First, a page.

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Jens F. Laurson, May 2017

Rued Langgaard (1893–1952) is a strangely wonder-full romantic composer, whose 16 symphonies cover the gamut from massively delightful to charmingly bizarre. …the Nightingale String Quartet adds a pinch of extra enthusiasm, vigor, and exactitude. © 2017 Read complete review

Bob McQuiston
Classical Lost and Found, March 2014

LANGGAARD, R.: String Quartets, Vol. 1 (Nightingale String Quartet) 6.220575
LANGGAARD, R.: String Quartets, Vol. 2 (Nightingale String Quartet) 6.220576

The Nightingale Quartet…have a collective temperament ideally suited to Langgaard’s sometimes quirky creations, and acquit themselves well on these highly acclaimed releases.

Their perspicacious melodic phrasing, attention to dynamics, and well-chosen tempos give us some significant additions to the composer’s recorded repertoire, and include the finest version of the third quartet now available. Hopefully their concluding efforts in this series will be just as rewarding.

The stereo tracks on these hybrid discs consistently project a generous soundstage with the instruments ideally placed and captured in nourishing reverberant surroundings. © 2014 Classical Lost and Found Read complete review

Joshua Kosman
San Francisco Chronicle, July 2012

This superb recording by the excellent Nightingale String Quartet is the first installment of a projected complete cycle of Langgaard’s nine string quartets, and it makes one wonder what else we’ve been missing. Langgaard’s style teeters on the edge of late Romanticism and the Expressionist fervor of the early 20th century, with lush tonal writing cheek by jowl to ripely aggressive bursts of sound. Langgaard’s most notable signature—and perhaps this is what alienated his contemporaries—is a restlessness of mood and form; he’s constantly shifting gears in ways that might seem arbitrary at first. But the pieces unfold with a compelling emotional logic, and some of the music here—the gorgeously pictorial third movement of the String Quartet No. 2 (“Landscape in Twilight”), or the fierce opening movement of the String Quartet No. 3—is simply breathtaking. I can’t wait for the next release. © 2012 San Francisco Chronicle Read complete review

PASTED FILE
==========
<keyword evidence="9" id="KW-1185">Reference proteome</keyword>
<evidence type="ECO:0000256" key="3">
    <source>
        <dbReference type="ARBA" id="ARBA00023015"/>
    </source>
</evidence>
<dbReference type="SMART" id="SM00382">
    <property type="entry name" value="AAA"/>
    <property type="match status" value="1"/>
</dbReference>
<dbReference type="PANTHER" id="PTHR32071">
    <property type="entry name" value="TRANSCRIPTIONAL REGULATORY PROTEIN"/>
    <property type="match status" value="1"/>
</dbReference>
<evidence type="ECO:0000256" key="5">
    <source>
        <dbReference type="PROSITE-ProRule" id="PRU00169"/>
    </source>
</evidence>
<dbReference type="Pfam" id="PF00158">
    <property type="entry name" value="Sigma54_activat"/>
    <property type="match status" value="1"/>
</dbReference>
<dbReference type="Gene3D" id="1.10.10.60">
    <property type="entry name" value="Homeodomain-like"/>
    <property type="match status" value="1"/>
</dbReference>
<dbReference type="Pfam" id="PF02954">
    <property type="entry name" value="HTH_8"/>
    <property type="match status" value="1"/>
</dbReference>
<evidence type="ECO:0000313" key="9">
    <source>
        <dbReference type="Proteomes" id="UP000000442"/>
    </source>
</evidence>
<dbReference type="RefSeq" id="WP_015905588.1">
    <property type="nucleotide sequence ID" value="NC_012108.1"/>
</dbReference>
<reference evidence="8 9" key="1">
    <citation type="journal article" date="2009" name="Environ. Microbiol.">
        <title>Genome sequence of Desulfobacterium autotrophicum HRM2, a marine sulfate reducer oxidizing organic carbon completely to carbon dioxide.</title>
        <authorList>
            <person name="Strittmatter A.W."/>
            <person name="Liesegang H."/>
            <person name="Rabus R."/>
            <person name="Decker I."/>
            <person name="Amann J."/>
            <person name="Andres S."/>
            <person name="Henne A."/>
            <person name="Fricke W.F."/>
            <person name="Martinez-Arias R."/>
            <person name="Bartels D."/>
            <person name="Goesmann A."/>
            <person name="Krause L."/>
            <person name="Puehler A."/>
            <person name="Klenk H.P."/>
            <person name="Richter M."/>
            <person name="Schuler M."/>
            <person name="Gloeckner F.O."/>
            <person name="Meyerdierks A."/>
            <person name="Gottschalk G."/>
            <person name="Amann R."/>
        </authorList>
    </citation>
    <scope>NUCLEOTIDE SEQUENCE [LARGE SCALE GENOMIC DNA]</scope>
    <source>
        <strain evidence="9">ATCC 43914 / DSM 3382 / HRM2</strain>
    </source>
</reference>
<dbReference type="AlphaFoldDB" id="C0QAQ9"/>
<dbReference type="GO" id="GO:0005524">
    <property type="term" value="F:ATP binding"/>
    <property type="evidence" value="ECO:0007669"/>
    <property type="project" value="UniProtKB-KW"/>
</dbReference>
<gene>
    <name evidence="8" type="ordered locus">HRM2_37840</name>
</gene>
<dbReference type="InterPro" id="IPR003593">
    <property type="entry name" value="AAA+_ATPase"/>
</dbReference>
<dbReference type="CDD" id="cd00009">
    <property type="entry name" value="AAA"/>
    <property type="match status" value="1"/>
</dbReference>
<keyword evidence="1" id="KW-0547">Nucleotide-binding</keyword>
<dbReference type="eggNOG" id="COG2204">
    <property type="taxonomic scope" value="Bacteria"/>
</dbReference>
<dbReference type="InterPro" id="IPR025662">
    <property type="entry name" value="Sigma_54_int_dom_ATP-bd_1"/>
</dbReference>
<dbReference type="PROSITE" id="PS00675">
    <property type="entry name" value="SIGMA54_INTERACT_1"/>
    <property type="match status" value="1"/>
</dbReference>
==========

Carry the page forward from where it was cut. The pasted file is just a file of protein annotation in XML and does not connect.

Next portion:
Terry Robbins
The WholeNote, June 2012

The Danish composer Rued Langgaard (1893–1952) is a new name to me, but if the music on String Quartets Vol.1 (DACAPO 6.220575) is anything to go by then I’ve really been missing something. Denmark’s Nightingale String Quartet is simply superb in this first volume of a series of all nine quartets…Landscape in Twilight, is a simply beautiful pastoral episode. The String Quartet No.3 from 1924, the quite lovely single-movement String Quartet No.6 from 1918 (Langgaard’s numbering system is quite confusing!) and the variations on the chorale melody Mig hjertelig nu laenges complete a revelationary CD.

Beautifully recorded at the Royal Danish Academy of Music and issued on Denmark’s national record label, these performances are as close to definitive as you can get. Wonderful stuff, and I can’t wait to hear the rest of the series. © 2012 The WholeNote Read complete review

Stephen Johnson
BBC Music Magazine, June 2012

Langgaard has provocative vitality and fragile sensitivity © 2012 BBC Music Magazine

David Fanning
Gramophone, June 2012

With its strenuous, conflictual rhythms and flighty inventiveness, No 2 (1918) sets the bar high; and No 3 (1924) displays a concentrated blend of eruptive combativeness and whimsical extravagance that is if anything even more impressive…the ‘Sixth’ Quartet…[are] resourceful and their relaxed tone is welcome as a respite from the high metabolic rate of the main works on the disc.